1 In 5 People Not Fit For Work
There’s a high correlation between regular exercise and being focused at work.
With data for nearly 9,000 participants, WorkScore can reveal that those people who exercise the most have the highest scores around their general wellbeing and their performance at work.
While it’s well-known that exercising and staying fit is good for general wellbeing, we’re taking a look at how it impacts performance at work.
People who exercise the least, or not
at all, rate themselves as negative, having low concentration at work, do not take regular breaks and rate themselves as highly stressed.
Conversely, people who exercise three days or more per week rate higher for concentration, have lower stress levels, take regular breaks at work and find it easier to switch off from work. This demonstrates a clear link between exercising and performance at work, reinforcing the need for employers to focus on employee wellbeing at work, which includes providing them with more opportunities to exercise.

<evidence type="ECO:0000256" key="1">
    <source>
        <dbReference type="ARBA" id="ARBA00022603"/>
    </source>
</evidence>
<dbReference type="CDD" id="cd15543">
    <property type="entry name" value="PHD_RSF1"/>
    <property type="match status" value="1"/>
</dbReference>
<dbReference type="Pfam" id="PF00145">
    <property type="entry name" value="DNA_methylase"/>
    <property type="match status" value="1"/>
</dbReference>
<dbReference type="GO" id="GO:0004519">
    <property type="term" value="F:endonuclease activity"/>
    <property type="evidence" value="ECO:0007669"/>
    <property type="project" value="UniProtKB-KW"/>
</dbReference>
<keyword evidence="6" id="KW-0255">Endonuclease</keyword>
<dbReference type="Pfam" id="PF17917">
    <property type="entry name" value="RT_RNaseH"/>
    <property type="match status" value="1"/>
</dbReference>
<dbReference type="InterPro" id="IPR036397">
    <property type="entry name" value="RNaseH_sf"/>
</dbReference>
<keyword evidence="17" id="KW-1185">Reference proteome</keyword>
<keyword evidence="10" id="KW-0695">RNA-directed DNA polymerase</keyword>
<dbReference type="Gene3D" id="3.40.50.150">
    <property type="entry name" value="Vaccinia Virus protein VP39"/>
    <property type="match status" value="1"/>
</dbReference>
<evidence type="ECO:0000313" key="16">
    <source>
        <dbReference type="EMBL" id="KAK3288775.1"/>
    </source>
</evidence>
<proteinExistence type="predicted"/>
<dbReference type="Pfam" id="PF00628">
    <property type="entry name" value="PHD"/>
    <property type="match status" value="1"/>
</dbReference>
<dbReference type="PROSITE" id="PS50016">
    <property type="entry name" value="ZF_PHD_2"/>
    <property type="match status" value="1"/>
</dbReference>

Another interesting finding from our data is the difference in commitment to exercise between men and women. While 23% of women say they don’t exercise at all, this applies to only 16% of men. And 12% of men exercise six days or more, but only 5% of women say the same thing.
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Employers should consider how to better meet the needs of women in their workforce. Perhaps there are different fitness options that could be provided specifically to suit the needs of women to increase participation.
While we’re interested in how fitness impacts performance at work, there are many positive benefits to high levels of fitness.
New research published in the Journal of Physiology shows that more exercise means a younger heart, whilst a study published in the American Journal of Psychiatry links regular exercise with a reduced risk of depression.
It’s time we all got moving, for life.